Bzzz, wrong choice.

We are introduced to Shez in an introductory battle where he is almost killed by the Three Houses hero, Byleth. Shez is saved by the mysterious being Avral, and of course swears to destroy Byleth in revenge. Soon afterwards, Shez rescues the three young heroes (cough...Hopes) from a bandit attack and it is at that point that Shez is allowed to enrol in the officer's academy and choose who to support.

Happy to chat at camp... doesn't show up in a fight.

At that point the story splits into three arcs that need to be completed on separate play throughs. Each of the factions have their own motivations and goals that cause the leaders to declare war on those that they previously considered friends. The three pathways allow us to spend more time with the amazing cast of characters. As we progress through the story, there are multiple opportunities to recruit some of the opposing forces to your side, in addition to some characters that were DLC only in the original Three Houses. As with that title, it is a pure joy to experience the interactions between the various characters.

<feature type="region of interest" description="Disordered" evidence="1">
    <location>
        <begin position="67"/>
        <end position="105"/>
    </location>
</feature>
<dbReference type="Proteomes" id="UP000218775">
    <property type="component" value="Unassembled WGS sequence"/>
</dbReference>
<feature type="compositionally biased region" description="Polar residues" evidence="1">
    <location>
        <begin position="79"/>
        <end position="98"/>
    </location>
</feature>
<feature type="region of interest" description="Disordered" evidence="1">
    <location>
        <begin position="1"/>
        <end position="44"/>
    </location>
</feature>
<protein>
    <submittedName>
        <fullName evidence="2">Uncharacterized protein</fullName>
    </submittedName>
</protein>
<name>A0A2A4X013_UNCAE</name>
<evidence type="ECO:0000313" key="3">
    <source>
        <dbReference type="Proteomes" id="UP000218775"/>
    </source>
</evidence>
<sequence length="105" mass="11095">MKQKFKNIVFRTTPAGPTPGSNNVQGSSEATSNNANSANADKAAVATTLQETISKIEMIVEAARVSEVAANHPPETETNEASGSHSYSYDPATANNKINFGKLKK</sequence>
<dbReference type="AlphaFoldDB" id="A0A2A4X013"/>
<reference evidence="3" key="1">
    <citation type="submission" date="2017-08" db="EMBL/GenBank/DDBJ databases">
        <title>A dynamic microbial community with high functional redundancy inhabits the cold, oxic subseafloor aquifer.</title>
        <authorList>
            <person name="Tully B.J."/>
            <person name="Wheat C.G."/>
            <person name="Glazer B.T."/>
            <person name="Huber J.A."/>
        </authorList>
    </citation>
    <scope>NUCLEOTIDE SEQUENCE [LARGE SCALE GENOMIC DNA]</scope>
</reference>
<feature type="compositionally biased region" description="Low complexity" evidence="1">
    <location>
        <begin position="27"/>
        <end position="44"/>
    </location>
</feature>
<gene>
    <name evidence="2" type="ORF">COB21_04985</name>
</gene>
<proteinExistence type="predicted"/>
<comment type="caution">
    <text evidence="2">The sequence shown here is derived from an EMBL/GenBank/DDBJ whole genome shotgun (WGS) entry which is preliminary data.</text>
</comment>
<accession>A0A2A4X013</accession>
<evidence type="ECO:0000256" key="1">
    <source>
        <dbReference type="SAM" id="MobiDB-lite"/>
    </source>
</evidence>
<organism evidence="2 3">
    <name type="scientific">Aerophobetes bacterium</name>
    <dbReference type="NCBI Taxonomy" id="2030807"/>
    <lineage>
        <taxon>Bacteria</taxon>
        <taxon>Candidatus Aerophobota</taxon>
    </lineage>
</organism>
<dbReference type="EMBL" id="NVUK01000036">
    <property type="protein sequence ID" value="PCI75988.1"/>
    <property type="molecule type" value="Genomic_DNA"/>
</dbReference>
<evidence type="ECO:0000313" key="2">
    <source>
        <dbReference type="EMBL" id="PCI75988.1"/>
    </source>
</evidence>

Does Bernie think that Hubert is actually a Zombie? He does look the part...

The light-heartedness of the banter between characters at the war camp doesn't detract from a heavy story as one would expect when war is involved. There are traitors and betrayals. Characters die. Similar to Three Houses there are 3 normal endings, one for each faction, in addition to the 'true' ending which requires specific choices to be made through the game. Due to the quality of the presentation of the characters (animations and voices) I did feel that the 'standard' endings felt a bit flat, though the 'true' ending does make up for this somewhat.

I loved being able to spend more time with this team I know so well.

Overall, the story is a bit weaker than Three Houses. But not by much. Certainly if you enjoyed that adventure, you will love having the chance to revisit Fodlan - even if things are a little different this time. If you are new to this world and these characters, I would suggest playing through Three Houses first to experience Fodlan the way it was intended before this spin-off.


Gameplay


The gameplay is where Three Hopes has the biggest departures from Three Houses, though there are many similarities here too. Lets start with the biggest difference which is of course the main battle mechanics.